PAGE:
The UK is rarely seen as one of the world’s problem cases when it comes to corruption. It certainly talks a pretty good game. It has signed up, for example, to the major international anti-corruption treaties and conventions, and it works constructively with its international partners in the OECD, the UN, the G8 and the G20.
And if data released on December 3 by Berlin-based NGO Transparency International is to be believed, the UK is also making headway on the domestic front. The organisation’s latest Corruption Perceptions Index (CPI) awards the UK a score of 78 out of 100 in terms of the amount of corruption that is perceived to exist in the public sector.
This places it 14th in a ranking of 175 countries and compares to a score of 76 in 2013 and 74 in 2012.
Despite these improvements, the UK still trails the traditional pace-setters. Denmark scores 92, New Zealand 91 and Finland 89. These are countries that have fostered cultures that are much less tolerant of corruption, that prize transparency and openness in their political systems and that generally possess efficient and effective public sector institutions.
On the other hand, it remains ahead of other ostensibly similar states such as the US, which scores 74 and ranks 17th in the list. France, meanwhile, scores 69 while Spain is still further behind on 60. Then, at the bottom of the table, come the perennial laggards, such as Somalia and North Korea, both of which only managed 8.
The UK may not have taken huge strides but its improving score appears consistent enough to be regarded in a positive light. It may even be reason for a round of cautious self-congratulation.
What are we counting?
Before we get carried away it is none the less worth taking a step back to think about this a little more. The Corruption Perceptions Index is the oldest and arguably best known of the ever-increasing number of indices that purport to measure corruption. Some of these ask respondents about their experiences of corruption, others opt for more sophisticated techniques, such as analysing the amount of government spending that is not accounted for.
The Corruption Perceptions Index is based on expert views on public-sector corruption. It uses 12 independent surveys from a range of reputable organisations such as the Economist Intelligence Unit, the Bertelsmann Foundation and Freedom House to produce something akin to a poll of polls.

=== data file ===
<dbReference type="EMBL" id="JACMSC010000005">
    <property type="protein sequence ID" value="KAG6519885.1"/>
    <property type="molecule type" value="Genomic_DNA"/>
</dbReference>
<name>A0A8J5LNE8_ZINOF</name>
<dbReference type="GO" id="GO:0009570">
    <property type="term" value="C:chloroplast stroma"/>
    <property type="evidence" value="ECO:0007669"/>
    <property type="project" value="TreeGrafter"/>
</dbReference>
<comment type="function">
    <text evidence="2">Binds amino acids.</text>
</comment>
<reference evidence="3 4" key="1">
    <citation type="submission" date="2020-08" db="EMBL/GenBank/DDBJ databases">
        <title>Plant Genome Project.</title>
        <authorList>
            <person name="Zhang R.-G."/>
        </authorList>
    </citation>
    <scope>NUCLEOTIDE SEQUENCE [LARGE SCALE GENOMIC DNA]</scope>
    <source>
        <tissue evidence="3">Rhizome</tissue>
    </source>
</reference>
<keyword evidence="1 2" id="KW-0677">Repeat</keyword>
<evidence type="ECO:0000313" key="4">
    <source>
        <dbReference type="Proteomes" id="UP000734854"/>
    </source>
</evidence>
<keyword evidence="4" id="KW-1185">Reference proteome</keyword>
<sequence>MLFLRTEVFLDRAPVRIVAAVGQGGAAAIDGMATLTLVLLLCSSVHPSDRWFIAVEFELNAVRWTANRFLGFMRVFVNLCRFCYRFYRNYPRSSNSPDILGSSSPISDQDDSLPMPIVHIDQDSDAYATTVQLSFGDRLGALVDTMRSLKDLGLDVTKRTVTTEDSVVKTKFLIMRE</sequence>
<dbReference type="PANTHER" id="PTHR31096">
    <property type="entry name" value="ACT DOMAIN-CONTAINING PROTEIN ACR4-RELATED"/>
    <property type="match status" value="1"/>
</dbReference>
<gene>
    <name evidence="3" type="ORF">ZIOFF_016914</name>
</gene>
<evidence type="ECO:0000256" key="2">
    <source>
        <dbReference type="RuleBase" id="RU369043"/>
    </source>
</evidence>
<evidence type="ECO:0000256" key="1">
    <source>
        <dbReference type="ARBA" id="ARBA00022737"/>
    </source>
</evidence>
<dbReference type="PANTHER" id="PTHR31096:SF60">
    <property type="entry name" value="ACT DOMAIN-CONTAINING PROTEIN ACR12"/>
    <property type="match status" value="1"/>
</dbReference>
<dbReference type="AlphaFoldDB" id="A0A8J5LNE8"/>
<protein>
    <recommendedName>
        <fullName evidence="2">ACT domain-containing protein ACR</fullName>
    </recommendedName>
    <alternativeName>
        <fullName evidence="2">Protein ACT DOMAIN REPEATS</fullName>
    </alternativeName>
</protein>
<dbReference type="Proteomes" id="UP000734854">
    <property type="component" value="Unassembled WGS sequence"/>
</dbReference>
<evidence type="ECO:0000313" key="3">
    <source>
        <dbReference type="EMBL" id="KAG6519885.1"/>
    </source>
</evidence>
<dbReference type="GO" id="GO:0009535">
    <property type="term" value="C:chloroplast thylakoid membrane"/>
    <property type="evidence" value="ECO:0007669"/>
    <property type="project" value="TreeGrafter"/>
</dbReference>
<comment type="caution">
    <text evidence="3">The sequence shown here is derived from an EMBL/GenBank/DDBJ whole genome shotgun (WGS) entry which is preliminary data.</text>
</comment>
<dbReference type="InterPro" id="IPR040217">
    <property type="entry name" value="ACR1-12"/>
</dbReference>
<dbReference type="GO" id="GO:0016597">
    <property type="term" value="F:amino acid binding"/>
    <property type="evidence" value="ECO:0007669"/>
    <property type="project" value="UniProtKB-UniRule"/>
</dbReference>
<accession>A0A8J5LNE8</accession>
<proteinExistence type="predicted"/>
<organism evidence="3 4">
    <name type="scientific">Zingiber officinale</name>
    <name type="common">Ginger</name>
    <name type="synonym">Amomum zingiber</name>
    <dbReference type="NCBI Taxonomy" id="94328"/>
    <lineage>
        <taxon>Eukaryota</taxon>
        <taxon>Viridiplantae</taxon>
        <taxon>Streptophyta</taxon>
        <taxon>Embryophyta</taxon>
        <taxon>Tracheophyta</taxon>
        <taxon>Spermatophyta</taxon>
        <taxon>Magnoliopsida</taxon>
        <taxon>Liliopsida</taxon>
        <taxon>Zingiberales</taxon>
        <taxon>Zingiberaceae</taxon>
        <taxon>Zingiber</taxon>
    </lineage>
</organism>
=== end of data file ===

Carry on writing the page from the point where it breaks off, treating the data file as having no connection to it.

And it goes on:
However, we should be very careful about reading too much into these numbers. Transparency International is itself at pains to stress that the data it produces is based on perceptions – and perceptions can of course be deceptive.
This is not a measure of how much corruption exists in each country but a look at opinions on the public sector. It deliberately doesn’t, for example, look at business-to-business transactions, such as rate-rigging between banks.
The key message here is not about the actual score a country receives. Putting a number on public-sector corruption tells us precisely nothing about what the real problems are or how each country is addressing them. Rankings like these are simply too flawed to be able to do anything of the sort.
But the great virtue of this index is that it periodically reminds the world that corruption remains a major problem. It can also, if used sensibly, prompt a degree of self-reflection. The UK might be doing reasonably well but there are undoubtedly things it could do better.
On the plus side, the introduction of a broad and wide-ranging Bribery Act in 2010 has undoubtedly brought some momentum to the battle against corruption. The forthcoming National Anti-Corruption plan is also a positive sign, as is the fact that the UK is in the vanguard of the push to create a register of beneficial ownership of companies.
Such a register may on the face of it sound like a rather dry and administrative mechanism for helping interested parties discover just a little more about who owns which companies, but it will also be of considerable use in helping organisations such as the Proceeds of Corruption Unit in Scotland Yard tackle money laundering.
More needs to be done in other areas though. The UK’s financial services sector still remains the venue of choice for many looking to return illicit gains into the “legitimate” financial world, even if progress is being made.
Did we really need the Corruption Perceptions Index to help us come to these conclusions? In truth, probably not. Its methodological quirks are too considerable for its findings to be taken too seriously. It gives us nothing in terms of nuance or sophistication. But people do read it and it does get people talking. In the international fight against such a pervasive problem, that has to be worth something.